Wills – Requests that are out of this world!

There sure are some strange Wills out there!  While most people will benefit their spouses or children, some can get quite creative when deciding what happens to their estate when they pass away.  Here are a few examples of some strange Wills that have been drafted throughout the years.

1.       Leona Helmsley left $12 million to her dog.  After family contested her Will, a judge changed that number to $2 million.  Still a nice pay day for a pooch!  This is the most well-known instance of pets inheriting, but Ms. Helmsley is not the only person to have done so.  Eleanor Ritchey left $14M to her 150 stray dogs, and rumour has it that Oprah Winfrey may have similar plans!

 2.       Charles Millar was the cause of what is now known as the “Stork Derby”.  He was a Toronto lawyer (of course he was a lawyer!) who bequeathed his estate to the woman in Toronto who birthed the most children between the date of his death and the 10-year anniversary of his death (which ended up being between 1926 and 1936).  Four women ended up sharing the grand prize and getting over $100,000 each.  A significant sum of money for the era, and probably very welcome considering they all had 9 kids within a 10-year span.

 3.       Cecil Harris sadly died tragically in 1948 in Saskatchewan when he got pinned under his tractor, alone in the fields of his farm.  He used a pocket knife to scratch the tractor’s fender, indicating that his estate should all go to his wife.  He was found after being trapped for an estimated 10 hours but died in the hospital shortly after being freed.  The next day the Will was discovered and deemed to be a valid holograph Will by the courts.  The relevant portion of the fender was cut off and put on display under glass in the University of Saskatchewan’s law library.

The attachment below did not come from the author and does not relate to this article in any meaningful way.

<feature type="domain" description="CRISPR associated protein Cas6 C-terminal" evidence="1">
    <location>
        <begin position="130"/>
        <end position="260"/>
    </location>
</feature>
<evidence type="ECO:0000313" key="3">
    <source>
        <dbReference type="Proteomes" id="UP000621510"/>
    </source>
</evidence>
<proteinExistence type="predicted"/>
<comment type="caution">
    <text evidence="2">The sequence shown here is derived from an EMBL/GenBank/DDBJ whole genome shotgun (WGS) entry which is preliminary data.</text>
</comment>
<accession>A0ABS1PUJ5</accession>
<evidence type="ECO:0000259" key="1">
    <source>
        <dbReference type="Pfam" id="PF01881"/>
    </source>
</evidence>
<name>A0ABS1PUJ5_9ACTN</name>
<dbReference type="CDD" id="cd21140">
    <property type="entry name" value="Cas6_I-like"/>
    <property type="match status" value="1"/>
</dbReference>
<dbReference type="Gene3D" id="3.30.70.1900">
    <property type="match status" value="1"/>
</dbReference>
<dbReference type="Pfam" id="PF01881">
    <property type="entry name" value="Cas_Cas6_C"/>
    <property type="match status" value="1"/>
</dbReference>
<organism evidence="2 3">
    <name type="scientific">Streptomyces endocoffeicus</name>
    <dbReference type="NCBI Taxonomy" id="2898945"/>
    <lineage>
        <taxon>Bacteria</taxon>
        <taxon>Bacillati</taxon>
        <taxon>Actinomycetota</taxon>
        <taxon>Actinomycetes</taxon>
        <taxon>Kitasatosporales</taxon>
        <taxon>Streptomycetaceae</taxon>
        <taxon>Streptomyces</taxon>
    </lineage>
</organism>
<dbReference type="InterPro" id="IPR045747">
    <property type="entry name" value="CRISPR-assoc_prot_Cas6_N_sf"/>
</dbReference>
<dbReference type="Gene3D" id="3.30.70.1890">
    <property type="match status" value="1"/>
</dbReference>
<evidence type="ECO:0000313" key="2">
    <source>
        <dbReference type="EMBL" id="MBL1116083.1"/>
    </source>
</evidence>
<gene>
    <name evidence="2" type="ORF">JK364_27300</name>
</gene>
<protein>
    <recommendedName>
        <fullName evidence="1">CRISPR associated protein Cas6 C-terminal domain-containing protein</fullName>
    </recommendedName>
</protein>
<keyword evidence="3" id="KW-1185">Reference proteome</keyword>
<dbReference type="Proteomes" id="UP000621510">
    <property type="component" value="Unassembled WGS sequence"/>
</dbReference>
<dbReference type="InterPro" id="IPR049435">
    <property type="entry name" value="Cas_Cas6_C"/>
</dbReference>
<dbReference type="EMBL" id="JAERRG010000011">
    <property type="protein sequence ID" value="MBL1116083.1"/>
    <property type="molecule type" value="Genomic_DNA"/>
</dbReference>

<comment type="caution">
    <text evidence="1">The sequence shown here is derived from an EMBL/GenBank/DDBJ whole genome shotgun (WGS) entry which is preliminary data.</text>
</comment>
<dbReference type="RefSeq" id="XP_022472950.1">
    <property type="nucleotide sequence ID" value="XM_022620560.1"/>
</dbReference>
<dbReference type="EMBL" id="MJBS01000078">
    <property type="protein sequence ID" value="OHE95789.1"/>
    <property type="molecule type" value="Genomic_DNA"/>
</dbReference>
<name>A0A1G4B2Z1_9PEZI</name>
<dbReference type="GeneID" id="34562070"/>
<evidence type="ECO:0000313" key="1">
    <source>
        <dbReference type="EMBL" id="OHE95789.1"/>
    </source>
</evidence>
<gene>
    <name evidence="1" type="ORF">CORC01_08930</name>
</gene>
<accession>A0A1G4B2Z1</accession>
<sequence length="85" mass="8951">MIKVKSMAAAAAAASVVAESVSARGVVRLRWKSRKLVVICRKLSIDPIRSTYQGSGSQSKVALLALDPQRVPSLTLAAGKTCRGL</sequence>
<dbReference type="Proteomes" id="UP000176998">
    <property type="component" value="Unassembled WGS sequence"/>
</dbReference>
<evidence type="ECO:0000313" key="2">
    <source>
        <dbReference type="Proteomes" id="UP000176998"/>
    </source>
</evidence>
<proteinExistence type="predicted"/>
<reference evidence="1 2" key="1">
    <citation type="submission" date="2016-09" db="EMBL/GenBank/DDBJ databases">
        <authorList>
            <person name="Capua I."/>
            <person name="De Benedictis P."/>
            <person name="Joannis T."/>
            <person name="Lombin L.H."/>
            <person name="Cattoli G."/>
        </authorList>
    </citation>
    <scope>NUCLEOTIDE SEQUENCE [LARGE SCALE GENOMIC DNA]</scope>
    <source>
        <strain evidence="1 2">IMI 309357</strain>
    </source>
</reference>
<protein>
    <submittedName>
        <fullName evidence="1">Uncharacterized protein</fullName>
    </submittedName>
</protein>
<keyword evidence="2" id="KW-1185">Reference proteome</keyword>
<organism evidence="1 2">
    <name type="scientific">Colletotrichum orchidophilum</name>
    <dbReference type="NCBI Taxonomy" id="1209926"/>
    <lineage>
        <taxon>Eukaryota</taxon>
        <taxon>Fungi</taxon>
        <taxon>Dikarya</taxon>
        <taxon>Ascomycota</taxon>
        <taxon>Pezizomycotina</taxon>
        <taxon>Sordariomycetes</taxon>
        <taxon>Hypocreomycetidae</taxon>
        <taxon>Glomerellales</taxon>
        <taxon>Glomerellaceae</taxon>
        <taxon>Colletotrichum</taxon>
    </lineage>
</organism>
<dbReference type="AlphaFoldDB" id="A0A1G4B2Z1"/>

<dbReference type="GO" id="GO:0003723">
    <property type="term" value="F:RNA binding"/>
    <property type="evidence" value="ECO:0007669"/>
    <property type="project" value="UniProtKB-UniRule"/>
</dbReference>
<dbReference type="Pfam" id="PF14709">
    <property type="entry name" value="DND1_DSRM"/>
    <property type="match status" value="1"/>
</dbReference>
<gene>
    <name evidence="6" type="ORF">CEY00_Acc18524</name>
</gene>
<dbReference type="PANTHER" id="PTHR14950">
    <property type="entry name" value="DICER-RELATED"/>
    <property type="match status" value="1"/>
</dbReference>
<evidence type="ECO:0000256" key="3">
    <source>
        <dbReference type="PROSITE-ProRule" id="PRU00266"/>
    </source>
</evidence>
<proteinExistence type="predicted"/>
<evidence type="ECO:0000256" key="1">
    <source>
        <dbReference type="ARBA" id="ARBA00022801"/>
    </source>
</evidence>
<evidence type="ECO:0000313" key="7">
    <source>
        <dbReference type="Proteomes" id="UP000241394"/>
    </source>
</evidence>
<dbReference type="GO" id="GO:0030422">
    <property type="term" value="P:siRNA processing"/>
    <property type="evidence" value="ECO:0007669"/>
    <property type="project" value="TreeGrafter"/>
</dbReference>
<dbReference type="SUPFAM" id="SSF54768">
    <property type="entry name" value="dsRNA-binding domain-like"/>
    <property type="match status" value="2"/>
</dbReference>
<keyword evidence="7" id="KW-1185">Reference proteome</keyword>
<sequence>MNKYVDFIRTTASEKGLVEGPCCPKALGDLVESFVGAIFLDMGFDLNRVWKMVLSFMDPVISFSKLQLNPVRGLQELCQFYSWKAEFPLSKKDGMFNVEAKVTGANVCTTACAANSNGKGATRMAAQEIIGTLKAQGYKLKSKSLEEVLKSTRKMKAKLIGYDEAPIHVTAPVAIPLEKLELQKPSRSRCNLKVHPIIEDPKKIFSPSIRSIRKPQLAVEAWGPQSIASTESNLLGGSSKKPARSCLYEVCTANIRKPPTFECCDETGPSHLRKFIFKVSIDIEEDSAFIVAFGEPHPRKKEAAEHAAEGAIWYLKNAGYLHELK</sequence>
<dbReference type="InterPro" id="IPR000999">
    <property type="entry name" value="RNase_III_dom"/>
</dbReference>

4.       Luis Carlos de Noronha Cabral da Camara was a reclusive man living in Lisbon.  He had no family or friends he wished to leave his estate to, so prior to his death he picked 70 people at random out of a phone directory in front of witnesses at a registry’s office.  They were to be contacted only after his death about the bequest.  Imagine getting that call out of the blue!

 5.       Annie Langabeer apparently didn’t like her brother.  In her Will she left 2 shillings and sixpence to enable him to purchase a rope – the presumption being that he hang himself.  Ouch!

 6.       Thomas Shewbridge was a rancher who owned shares in a local electric company.  In his Will, he gifted his shareholder rights to his two dogs.  This made them part owner of the electric company.  Apparently no one had any concerns over the K-9’s, as they frequented board of director and shareholder meetings.

 In your will, you can also specify your requests regarding burial and cremation (though these requests aren’t necessarily legally binding on your executor).  There are some notable odd requests for what people want to happen to their body after they die.

 1.       Gene Roddenberry had his ashes scattered in space.  When his wife died, years later she too decided to blast off and join him.

2.       Sandra West also had an odd burial request.  As a wealthy socialist, she requested to be buried reclining in her baby-blue Ferrari and dressed in her favourite lace nightgown.  After some debate, this strange request was allowed and remains a point of some talk in San Antonio, where the burial happened.

 3.       Mark Gruenwald had his ashes mixed into the ink to print “Squadron Supreme” by Marvel Comics.

 4.       Ed Headrick invented the Frisbee and had his ashes moulded into limited edition Frisbees.

These are all great for a laugh, but sticking with a more “standard” Will is less likely to be disputed. 

People who are financially dependant may have some rights when it comes to distributing an estate, regardless of what is written in a Will, and getting too creative may lead some disappointed relatives into questioning the mental capacity of the testator.

Give us a call at 403-981-0700 if you have any questions about Wills!

Article by Erin Barvir

Disclaimer :

Although we are a law firm, this blog post does not constitute legal advice. It is for informational or entertainment purposes only and shouldn’t be seen as financial or legal advice of any kind. You should consult with a lawyer before relying on any of the information contained in this blog post. We can be contacted at (403) 981 0700 to set up a consultation with one of our lawyers who can review the specific circumstances of your matter and provide you with personalised legal advice.

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